In 2017, one day before getting married in Vegas (by the real Elvis, in case you’re wondering), my then-future-husband Brock and I met legendary cartoonist Gilbert Hernandez, his wife Carol Kovinick Hernandez, and their daughter Natalia Hernandez (also a cartoonist) for coffee, a light meal and a group interview. I had not seen or spoken to Gilbert in 20 years.

Gilbert Hernandez and his brothers Jaime and Mario started writing and drawing their magazine Love And Rockets in the early 1980s. It is a legendary publication and still my absolute favorite comic book. Gilbert and Jaime Hernandez were the first cartoonists I interviewed in my journalistic career in Brazil. We talked on the phone in 1996 as they announced that issue number 50 of Love And Rockets would be the last one—and it was, until 2016, when the brothers went back to the original format, currently in number 7. They never stopped making comics, though. To understand the various incarnations of their work check out Fantagraphics’ guide on “How to Read Love And Rockets.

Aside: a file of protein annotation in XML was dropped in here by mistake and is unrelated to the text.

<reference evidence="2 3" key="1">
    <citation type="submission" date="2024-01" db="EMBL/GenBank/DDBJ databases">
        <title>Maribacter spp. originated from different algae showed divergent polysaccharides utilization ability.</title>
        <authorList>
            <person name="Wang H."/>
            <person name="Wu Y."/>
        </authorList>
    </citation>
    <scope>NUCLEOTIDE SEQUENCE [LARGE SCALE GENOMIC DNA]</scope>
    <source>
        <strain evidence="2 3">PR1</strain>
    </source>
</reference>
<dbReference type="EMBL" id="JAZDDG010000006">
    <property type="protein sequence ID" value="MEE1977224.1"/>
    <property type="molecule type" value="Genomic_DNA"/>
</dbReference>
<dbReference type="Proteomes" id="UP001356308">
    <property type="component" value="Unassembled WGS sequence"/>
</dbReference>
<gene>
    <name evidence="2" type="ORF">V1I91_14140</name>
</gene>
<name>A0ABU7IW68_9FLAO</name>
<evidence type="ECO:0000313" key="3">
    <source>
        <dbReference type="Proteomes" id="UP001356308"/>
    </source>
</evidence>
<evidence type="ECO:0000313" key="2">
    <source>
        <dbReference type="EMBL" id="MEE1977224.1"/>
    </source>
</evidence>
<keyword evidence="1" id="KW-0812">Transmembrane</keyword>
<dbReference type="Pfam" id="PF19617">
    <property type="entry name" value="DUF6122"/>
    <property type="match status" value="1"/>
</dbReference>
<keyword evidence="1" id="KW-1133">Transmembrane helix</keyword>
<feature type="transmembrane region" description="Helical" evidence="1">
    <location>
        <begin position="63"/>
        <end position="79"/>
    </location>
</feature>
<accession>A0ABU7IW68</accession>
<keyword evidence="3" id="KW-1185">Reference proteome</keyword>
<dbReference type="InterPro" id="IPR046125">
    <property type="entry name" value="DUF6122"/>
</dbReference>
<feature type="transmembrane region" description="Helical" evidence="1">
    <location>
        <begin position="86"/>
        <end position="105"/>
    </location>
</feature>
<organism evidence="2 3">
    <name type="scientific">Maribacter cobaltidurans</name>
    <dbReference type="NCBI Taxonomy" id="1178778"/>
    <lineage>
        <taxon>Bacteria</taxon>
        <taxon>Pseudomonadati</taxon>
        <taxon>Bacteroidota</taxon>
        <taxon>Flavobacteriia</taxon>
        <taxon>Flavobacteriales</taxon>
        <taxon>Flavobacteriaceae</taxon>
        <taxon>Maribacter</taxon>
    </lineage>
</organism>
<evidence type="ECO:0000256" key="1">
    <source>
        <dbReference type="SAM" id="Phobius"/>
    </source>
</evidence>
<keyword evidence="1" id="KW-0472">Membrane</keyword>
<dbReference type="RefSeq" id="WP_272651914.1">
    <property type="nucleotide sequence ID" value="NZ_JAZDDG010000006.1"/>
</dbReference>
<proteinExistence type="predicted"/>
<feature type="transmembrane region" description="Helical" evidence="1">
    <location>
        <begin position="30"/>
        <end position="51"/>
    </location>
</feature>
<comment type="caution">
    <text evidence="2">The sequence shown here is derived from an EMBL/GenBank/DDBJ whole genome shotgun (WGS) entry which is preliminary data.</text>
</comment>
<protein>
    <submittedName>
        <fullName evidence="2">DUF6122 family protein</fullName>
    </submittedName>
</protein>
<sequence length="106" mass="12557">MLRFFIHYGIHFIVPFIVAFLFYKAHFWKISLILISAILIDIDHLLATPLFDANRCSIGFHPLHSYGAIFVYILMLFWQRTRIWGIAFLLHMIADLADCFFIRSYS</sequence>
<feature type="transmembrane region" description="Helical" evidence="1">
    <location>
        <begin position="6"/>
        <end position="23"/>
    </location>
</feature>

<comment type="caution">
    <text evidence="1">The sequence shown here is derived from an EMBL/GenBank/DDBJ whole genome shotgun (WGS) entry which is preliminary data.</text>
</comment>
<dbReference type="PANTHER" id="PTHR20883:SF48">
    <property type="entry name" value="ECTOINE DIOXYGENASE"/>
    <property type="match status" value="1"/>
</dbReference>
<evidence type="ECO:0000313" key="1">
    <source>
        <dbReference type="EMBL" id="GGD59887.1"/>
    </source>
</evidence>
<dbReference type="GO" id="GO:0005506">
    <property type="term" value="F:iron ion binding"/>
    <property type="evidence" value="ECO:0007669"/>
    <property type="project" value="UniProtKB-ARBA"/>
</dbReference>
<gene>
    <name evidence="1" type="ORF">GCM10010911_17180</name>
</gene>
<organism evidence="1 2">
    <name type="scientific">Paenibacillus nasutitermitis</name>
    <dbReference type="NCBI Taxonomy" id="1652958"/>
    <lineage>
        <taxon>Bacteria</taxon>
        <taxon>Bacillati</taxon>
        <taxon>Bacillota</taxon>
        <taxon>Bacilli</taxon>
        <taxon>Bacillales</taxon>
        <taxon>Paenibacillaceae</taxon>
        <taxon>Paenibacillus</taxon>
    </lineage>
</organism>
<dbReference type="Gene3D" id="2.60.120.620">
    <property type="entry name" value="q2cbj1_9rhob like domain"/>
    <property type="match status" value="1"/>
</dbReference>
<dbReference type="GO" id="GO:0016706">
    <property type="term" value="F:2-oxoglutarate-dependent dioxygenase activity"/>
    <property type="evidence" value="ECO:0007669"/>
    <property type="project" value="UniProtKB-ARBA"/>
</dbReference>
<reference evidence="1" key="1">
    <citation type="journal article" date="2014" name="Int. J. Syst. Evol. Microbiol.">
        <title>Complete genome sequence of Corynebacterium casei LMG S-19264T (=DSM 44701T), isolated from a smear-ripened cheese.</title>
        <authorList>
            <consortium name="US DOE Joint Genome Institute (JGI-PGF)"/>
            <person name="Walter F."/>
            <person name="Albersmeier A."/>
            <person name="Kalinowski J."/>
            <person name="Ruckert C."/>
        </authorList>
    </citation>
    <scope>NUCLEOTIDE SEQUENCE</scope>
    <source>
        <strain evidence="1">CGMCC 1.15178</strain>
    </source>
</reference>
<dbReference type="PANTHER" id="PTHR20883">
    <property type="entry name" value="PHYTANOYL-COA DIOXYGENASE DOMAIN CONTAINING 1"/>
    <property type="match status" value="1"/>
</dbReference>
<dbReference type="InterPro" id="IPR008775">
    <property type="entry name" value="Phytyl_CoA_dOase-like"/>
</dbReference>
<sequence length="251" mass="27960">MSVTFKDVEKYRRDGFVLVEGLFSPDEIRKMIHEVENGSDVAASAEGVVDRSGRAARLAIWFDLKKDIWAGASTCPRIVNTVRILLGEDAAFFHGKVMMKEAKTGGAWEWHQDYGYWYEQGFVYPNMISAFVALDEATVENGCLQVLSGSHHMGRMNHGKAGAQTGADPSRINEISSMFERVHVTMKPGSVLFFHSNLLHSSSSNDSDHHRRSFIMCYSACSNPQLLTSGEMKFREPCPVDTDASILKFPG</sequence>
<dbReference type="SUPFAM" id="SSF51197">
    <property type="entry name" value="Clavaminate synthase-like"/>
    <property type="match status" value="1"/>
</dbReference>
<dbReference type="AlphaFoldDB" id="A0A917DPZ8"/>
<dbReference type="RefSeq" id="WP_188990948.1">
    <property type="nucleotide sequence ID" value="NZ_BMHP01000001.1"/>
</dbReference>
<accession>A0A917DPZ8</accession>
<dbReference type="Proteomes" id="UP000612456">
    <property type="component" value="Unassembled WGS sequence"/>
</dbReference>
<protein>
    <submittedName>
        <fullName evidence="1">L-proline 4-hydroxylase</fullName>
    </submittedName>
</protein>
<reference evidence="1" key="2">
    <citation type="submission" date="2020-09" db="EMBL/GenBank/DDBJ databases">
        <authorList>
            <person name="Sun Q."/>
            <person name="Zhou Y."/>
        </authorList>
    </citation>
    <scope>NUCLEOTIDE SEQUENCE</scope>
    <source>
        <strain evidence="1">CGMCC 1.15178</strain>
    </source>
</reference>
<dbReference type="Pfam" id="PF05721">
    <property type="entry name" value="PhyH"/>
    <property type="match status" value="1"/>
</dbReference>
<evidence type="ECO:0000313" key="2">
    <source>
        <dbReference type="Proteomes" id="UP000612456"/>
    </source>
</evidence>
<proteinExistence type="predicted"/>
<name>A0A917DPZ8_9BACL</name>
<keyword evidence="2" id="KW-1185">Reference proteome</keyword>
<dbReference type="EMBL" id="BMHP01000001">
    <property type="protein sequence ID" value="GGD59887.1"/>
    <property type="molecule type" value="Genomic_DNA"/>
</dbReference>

In 1997 I quit my dream job at MTV Brazil to travel around the United States for two months interviewing my favorite cartoonists. Meeting the Hernandez brothers in person was at the very top of my list. I talked to them at the San Diego Comic Con and then visited their homes in Los Angeles.

This interview is part of a series of articles in which I revisit the folks I met on that trip. They are available at, the website of the upcoming bookstore I’m starting with Shelly McClone-Carriere in Milwaukee. Gilbert Hernandez has just released his new book Maria M., a complete self-contained graphic novel about the mother of his main heroine Luba. You can buy it online from Lion’s Tooth.